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story.lead_photo.caption Acrobats perform gymnastic stunts Tuesday as they work out at the Cinquantenaire park in Brussels.
(AP/Francisco Seco)

Status of jailed American questioned

MOSCOW -- The U.S. Embassy in Moscow said Tuesday that it had no information on the whereabouts of an American convicted in June of espionage, despite reports that he is being transferred to a prison colony in central Russia.

Paul Whelan's brother David said Tuesday on Twitter that he "appears to now be in Mordovia, on his way to prison camp IK-17." The republic of Mordovia, about 210 miles east of Moscow, is home to several prison camps.

The Interfax news agency cited David Whelan as saying he received the information from the British Embassy. Paul Whelan holds American, British, Irish and Canadian citizenship.

U.S. Embassy spokeswoman Rebecca Ross said on Twitter: "We have not received official notification from Russian authorities of any such move, despite our repeated recent attempts to gain consular access to Paul."

Paul Whelan, a former corporate security executive from Michigan, was arrested in Moscow in December 2018. He was convicted in June and sentenced to 16 years in prison. Whelan's lawyer has said his client was handed a flash drive that had classified information on it that he didn't know about.

Mexico says 18 security officials ousted

MEXICO CITY -- Top directors in Mexico's National Guard and elsewhere in the state security apparatus have been purged due to their ties to a former security secretary now held on drug trafficking charges in the United States.

Photo by AP
The moon rises Tuesday behind the Kalyazin bell tower, part of the submerged monastery of St. Nicholas in the town of Kalyaz- in about 110 miles northeast of Moscow.
(AP/Dmitri Lovetsky)

Current Security Secretary Alfonso Durazo said Tuesday that two general directors from the National Guard, as well as officials from the penitentiary system and the National Intelligence Center, have been relieved of their duties. In total, some 18 officials have been removed in recent months because of their ties to Genaro Garcia Luna, he said.

"They are positions of trust; consequently, they can be removed from responsibility precisely due to the loss of trust," Durazo said.

U.S. prosecutors say Garcia Luna took tens of millions of dollars in bribes to protect Joaquin "El Chapo" Guzman's Sinaloa cartel. Garcia Luna, who is awaiting trial in New York, has denied the allegations.

Garcia Luna led Mexico's Federal Investigation Agency from 2001 to 2005. From 2006 to 2012, he served as Mexico's secretary of public security before relocating to the U.S. He was arrested in December in Texas.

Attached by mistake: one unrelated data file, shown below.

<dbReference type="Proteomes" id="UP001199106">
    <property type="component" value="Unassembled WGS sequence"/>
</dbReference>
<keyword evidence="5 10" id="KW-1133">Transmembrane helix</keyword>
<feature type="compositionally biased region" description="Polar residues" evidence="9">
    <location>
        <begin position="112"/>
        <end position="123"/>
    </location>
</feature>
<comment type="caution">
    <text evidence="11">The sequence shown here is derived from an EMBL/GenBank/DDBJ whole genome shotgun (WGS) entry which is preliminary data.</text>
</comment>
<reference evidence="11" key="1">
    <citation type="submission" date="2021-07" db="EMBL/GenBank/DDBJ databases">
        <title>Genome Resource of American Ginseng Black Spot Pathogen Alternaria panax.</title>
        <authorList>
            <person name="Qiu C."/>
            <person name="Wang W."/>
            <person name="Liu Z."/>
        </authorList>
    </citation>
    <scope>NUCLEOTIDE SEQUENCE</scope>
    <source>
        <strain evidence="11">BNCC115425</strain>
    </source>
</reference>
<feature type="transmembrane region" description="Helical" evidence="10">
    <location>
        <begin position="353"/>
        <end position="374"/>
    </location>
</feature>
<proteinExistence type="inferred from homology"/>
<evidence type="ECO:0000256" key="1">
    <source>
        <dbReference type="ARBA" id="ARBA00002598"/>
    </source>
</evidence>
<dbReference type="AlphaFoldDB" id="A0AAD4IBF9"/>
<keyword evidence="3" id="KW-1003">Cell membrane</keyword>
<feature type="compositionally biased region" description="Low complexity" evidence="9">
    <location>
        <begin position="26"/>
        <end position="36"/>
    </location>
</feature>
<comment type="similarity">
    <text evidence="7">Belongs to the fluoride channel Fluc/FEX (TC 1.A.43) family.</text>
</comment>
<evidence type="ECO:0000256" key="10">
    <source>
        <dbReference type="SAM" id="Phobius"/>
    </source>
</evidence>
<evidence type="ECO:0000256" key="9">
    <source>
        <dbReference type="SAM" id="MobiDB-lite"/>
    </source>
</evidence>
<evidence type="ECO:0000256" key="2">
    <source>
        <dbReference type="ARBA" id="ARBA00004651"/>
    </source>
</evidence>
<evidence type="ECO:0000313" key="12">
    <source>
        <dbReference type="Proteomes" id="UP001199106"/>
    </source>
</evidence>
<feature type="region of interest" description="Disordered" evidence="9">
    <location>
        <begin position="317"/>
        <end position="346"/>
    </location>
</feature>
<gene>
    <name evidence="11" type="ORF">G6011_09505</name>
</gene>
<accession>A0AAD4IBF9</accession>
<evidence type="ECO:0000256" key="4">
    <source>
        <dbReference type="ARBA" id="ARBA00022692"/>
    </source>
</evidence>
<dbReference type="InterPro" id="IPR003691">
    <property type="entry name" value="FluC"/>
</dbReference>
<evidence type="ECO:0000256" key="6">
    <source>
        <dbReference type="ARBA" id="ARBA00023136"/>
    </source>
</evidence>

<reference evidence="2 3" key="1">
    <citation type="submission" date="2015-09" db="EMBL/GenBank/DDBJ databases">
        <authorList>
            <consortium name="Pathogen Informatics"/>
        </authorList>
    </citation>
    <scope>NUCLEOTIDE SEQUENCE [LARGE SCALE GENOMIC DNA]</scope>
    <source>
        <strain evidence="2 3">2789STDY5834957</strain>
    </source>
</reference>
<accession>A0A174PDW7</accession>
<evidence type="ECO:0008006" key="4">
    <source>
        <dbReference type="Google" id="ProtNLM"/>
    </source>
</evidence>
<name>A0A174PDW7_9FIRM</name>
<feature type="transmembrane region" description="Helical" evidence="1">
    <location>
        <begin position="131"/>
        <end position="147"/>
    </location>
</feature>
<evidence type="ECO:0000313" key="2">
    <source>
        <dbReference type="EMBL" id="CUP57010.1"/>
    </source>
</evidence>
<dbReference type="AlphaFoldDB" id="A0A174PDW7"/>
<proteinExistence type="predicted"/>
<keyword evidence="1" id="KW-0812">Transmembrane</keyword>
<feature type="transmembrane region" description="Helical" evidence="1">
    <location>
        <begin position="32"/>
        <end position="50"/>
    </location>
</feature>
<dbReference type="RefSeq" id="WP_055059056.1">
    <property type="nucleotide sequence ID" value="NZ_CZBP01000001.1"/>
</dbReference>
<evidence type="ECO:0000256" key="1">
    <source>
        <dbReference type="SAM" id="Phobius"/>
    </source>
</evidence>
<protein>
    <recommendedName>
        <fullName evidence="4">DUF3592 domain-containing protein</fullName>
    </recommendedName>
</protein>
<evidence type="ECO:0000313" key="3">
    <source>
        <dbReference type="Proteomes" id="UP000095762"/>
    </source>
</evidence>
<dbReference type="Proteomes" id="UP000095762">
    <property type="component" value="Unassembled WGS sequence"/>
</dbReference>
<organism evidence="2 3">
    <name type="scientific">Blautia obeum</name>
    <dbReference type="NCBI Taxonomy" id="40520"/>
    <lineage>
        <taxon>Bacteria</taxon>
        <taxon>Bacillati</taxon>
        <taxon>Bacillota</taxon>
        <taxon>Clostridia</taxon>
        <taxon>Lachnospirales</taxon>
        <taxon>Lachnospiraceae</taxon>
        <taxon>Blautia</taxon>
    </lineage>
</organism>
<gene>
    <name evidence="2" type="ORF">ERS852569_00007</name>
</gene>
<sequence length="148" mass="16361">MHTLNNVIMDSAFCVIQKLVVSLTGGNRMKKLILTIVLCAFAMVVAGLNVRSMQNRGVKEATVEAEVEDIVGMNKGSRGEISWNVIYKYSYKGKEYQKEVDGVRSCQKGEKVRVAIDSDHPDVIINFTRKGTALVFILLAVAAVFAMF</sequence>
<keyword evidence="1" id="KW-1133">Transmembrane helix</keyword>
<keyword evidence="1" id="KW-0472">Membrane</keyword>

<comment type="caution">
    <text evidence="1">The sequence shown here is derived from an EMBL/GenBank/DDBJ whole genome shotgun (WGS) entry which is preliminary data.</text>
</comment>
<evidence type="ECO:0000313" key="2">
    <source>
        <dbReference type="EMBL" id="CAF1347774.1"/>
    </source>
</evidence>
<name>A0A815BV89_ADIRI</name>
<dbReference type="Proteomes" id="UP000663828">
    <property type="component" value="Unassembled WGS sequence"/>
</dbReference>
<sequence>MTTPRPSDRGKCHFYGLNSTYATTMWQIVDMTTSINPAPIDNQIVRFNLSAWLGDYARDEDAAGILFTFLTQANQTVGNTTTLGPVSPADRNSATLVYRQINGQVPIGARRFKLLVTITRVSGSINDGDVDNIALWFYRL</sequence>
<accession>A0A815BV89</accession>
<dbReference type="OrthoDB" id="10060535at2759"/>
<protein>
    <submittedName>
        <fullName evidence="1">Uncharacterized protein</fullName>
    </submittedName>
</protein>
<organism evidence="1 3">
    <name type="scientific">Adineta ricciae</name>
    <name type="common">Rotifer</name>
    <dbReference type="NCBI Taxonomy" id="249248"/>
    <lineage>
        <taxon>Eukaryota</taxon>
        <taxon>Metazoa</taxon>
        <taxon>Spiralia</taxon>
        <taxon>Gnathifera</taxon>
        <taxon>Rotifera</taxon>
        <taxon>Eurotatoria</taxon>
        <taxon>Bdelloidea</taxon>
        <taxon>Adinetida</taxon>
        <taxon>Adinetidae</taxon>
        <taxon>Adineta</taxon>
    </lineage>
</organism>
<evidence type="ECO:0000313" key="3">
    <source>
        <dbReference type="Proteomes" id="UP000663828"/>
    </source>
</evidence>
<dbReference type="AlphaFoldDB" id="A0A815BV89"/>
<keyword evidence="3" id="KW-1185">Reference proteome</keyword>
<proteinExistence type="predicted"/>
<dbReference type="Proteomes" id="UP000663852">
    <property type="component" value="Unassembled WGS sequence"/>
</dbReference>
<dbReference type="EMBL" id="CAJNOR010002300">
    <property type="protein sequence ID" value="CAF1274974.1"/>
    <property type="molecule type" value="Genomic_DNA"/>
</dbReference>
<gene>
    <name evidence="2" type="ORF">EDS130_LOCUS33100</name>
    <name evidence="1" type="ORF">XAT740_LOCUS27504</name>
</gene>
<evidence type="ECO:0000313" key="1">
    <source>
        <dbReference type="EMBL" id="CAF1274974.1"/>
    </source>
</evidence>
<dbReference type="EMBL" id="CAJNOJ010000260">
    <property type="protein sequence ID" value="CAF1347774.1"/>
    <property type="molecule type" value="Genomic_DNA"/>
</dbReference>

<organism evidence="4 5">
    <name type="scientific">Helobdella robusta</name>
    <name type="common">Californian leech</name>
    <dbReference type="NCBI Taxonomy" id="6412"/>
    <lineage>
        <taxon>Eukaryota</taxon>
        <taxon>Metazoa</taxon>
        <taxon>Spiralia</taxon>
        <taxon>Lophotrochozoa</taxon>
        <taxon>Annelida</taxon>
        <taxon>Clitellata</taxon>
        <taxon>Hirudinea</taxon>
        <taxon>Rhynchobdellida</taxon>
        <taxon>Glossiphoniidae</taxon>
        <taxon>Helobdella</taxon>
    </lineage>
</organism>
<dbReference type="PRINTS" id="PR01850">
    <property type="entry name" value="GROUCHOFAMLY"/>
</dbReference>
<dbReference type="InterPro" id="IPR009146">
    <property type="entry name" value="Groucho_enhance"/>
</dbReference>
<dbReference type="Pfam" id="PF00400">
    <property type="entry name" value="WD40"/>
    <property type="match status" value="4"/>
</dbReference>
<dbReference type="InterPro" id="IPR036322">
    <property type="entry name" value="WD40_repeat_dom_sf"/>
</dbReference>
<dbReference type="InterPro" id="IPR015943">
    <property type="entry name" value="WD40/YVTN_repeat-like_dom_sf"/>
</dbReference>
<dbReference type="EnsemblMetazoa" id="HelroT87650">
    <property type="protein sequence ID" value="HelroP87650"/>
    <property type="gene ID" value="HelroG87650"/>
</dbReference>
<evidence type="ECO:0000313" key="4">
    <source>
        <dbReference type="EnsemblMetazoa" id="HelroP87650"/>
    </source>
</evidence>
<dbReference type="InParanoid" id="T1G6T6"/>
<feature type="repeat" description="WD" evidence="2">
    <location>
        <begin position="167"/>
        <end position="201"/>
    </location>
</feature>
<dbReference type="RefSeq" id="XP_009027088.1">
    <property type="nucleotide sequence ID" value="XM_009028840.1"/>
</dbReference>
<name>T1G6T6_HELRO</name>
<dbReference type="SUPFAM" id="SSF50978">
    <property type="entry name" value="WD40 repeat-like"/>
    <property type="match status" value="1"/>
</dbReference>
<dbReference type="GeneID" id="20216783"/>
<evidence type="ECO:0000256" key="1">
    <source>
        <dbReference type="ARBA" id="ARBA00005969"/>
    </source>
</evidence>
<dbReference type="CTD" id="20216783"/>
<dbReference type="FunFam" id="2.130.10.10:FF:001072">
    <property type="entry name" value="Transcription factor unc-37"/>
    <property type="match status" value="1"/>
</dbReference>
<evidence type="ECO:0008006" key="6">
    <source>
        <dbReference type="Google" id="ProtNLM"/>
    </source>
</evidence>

Last week, U.S. prosecutors announced charges against two other former high-ranking Mexican security officials also accused of accepting millions of dollars in bribes from the Sinaloa cartel.

Former Federal Police commanders Luis Cardenas Palomino and Ramon Pequeno Garcia had not been arrested.

Storm weakens, makes landfall in China

BEIJING -- Heavy rains and high winds were hitting China's eastern coastal region Tuesday from a tropical storm weakening as it neared Shanghai.

Hagiput was a typhoon with winds blowing up to 85 mph at its center when it made landfall in Zhejiang province in the early morning. At noon, the tropical storm had winds of up to 67 mph and was moving north at about 16 mph, China's National Meteorological Center said.

No major destruction or injuries have been reported.

As of Tuesday evening, the storm center was located near the city of Shaoxing, about 100 miles south of Shanghai, according to the meteorological center's website. Shanghai was hot and windy in the evening with sporadic showers.

Forecaster Zhang Ling told the state broadcaster CCTV that the storm was continuing to weaken as it moved.

China had ordered evacuations of vulnerable coastal areas in Zhejiang and Fujian provinces, recalled fishing boats and suspended ferry service and some trains. In the major Zhejiang manufacturing center of Wenzhou, south of Shanghai, authorities reported evacuating 200,000 people to shelters and recalling more than 6,000 fishing boats to port.

Australian visits academic held by Iran

CANBERRA, Australia -- Australia's ambassador to Iran has visited a British-Australian academic who was convicted of espionage before being moved recently to a notorious Iranian prison, and found that she "is well," Australia's government said Tuesday.

Kylie Moore-Gilbert was a Melbourne University lecturer on Middle Eastern studies when she was sent to Tehran's Evin Prison in September 2018 and sentenced to 10 years.

Concerns for her well-being escalated with news last week that she had been moved to Qarchak Prison, east of Tehran.

Australia sought urgent consular access and its ambassador to Iran, Lyndall Sachs, visited Moore-Gilbert in Qarchak Prison on Sunday, Australia's Department of Foreign Affairs and Trade said in a statement.

In 2018, Moore-Gilbert was arrested at the Tehran airport while trying to leave Iran after attending an academic conference.

The Center for Human Rights in Iran, a U.S.-based organization, said last week that Moore-Gilbert was being held with violent criminals under harsh conditions.

Moore-Gilbert has gone on hunger strikes and pleaded for the Australian government to do more to free her during almost two years in custody.

-- Compiled by Democrat-Gazette staff from wire reports

Print Headline: The World in Brief

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